WASHINGTON (March 20, 2019) — Today, the U.S. Environmental Protection Agency (EPA) is publishing a list of 40 chemicals to begin the prioritization process – the initial step in a new process of reviewing chemicals currently in commerce under the amended Toxic Substances Control Act (TSCA).
“EPA continues to demonstrate its commitment to the successful and timely implementation of the Frank R. Lautenberg Chemical Safety for the 21st Century Act,” said EPA Administrator Andrew Wheeler. “We are delivering on the promise of Lautenberg to better assess and manage existing chemicals in commerce and provide greater certainty and transparency to the American public.”
“Initiating a chemical for high or low prioritization does not mean EPA has determined it poses unreasonable risk or no risk to human health or the environment; it means we are beginning the prioritization process set forth in Lautenberg,” said Alexandra Dapolito Dunn, Assistant Administrator for EPA’s Office of Chemical Safety and Pollution Prevention.
The Agency is releasing this list in order to provide the public an opportunity to submit relevant information such as the uses, hazards, and exposure for these chemicals. A docket has been opened for each of the 40 chemicals. The publication of this list in the Federal Register initiates a 90-day public comment period. Publication also activates a statutory requirement for EPA to complete the prioritization process in the next nine to 12 months, allowing EPA to designate 20 chemicals as high priority and 20 chemicals as low priority by December 2019.
TSCA requires EPA to publish this list of 40 chemicals to begin the prioritization process to designate 20 chemicals as “high-priority” for subsequent risk evaluation and to designate 20 chemicals as “low-priority,” meaning that risk evaluation is not warranted at this time.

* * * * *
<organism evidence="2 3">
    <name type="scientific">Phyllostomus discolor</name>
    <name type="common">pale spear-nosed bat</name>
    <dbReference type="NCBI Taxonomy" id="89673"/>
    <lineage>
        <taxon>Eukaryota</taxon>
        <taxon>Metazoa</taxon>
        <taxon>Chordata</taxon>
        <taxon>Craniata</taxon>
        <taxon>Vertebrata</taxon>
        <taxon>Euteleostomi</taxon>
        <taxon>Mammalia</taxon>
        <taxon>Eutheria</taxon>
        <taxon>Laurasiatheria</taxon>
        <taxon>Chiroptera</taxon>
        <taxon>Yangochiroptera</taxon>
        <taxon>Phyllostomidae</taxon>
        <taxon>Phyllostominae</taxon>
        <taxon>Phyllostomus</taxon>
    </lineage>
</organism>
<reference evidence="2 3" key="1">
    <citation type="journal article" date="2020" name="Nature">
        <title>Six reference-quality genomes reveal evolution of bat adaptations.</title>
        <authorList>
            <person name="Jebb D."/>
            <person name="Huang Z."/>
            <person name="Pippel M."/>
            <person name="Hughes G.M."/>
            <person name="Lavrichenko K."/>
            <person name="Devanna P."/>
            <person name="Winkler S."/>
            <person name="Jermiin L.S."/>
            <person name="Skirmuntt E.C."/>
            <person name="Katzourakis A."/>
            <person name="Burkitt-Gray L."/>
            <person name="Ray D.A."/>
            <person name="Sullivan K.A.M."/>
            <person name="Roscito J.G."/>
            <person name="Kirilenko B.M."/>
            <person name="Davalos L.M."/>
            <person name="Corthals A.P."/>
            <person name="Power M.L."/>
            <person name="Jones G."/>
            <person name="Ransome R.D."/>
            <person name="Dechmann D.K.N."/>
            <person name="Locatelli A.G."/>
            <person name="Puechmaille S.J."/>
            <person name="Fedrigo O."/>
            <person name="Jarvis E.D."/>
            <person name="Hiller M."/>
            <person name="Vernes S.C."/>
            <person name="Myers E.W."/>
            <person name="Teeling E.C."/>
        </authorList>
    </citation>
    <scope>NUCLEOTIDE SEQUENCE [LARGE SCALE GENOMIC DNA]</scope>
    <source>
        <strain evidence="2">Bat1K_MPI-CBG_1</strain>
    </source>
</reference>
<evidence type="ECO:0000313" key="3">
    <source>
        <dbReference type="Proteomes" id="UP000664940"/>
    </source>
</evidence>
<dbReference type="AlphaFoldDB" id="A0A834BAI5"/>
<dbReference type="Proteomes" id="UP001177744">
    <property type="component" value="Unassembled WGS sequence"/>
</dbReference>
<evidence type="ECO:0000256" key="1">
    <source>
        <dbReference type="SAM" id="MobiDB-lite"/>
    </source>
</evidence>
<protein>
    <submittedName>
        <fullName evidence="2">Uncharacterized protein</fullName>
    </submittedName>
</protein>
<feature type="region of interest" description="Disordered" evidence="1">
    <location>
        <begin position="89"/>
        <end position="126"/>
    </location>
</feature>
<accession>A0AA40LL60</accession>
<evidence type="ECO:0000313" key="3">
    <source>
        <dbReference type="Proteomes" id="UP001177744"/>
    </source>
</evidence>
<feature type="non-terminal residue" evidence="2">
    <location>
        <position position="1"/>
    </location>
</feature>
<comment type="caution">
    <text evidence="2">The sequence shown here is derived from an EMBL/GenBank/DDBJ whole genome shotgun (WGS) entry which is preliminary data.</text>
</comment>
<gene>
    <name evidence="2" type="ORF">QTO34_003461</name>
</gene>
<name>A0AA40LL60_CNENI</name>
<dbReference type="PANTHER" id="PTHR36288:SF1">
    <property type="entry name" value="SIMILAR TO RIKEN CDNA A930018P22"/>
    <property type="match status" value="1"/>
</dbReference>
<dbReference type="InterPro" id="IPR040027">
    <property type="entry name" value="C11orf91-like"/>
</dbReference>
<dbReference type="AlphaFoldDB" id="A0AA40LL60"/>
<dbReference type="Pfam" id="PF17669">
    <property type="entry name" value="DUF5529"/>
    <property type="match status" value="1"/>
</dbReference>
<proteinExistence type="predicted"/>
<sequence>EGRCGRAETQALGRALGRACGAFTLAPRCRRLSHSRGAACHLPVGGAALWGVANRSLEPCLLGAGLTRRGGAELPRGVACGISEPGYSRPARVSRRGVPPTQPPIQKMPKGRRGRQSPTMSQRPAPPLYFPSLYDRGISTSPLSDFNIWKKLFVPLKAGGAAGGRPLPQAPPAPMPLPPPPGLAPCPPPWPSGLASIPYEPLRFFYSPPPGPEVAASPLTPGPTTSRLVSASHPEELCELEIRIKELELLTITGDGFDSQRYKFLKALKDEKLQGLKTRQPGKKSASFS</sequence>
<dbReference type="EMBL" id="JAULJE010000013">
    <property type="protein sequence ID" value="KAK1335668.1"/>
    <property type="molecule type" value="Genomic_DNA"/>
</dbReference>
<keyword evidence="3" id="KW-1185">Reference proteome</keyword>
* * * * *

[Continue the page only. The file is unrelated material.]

One of the chemicals identified for high-priority evaluation is formaldehyde, a chemical that has been studied by EPA’s Integrated Risk Information System (IRIS) program for many years.
“Moving forward evaluating formaldehyde under the TSCA program does not mean that the formaldehyde work done under IRIS will be lost,” added Dunn. “In fact, the work done for IRIS will inform the TSCA process. By using our TSCA authority EPA will be able to take regulatory steps; IRIS does not have this authority,” she noted.
When prioritization is complete, chemicals designated as high priority will begin a 3-year risk evaluation process to determine if the chemical, under the conditions of use, presents an unreasonable risk to human health and the environment. The designation of a chemical as a low priority means that further risk evaluation is not warranted at this time.
The 20 high priority candidate chemicals include seven chlorinated solvents, six phthalates, four flame retardants, formaldehyde, a fragrance additive, and a polymer pre-curser. EPA has received a manufacturer request for a risk evaluation of two additional phthalates and is currently determining whether the request contains the minimum needed elements to proceed under EPA’s regulations. If complete, EPA has 15 days to provide notice of such a request.
The 20 low priority candidate chemicals have been selected from EPA’s Safer Chemicals Ingredients List, which includes chemicals that have been evaluated and determined to meet EPA's safer choice criteria.
The list of chemicals can be found here: https://www.epa.gov/assessing-and-managing-chemicals-under-tsca/list-chemicals-undergoing-prioritization.
SOURCE: US EPA Newsletter (20.3.2019)
The substances contained in the EPA list of chemicals are listed below in the footnote. Click on them to access their world regulatory maps and to remain updated on their regulatory status.
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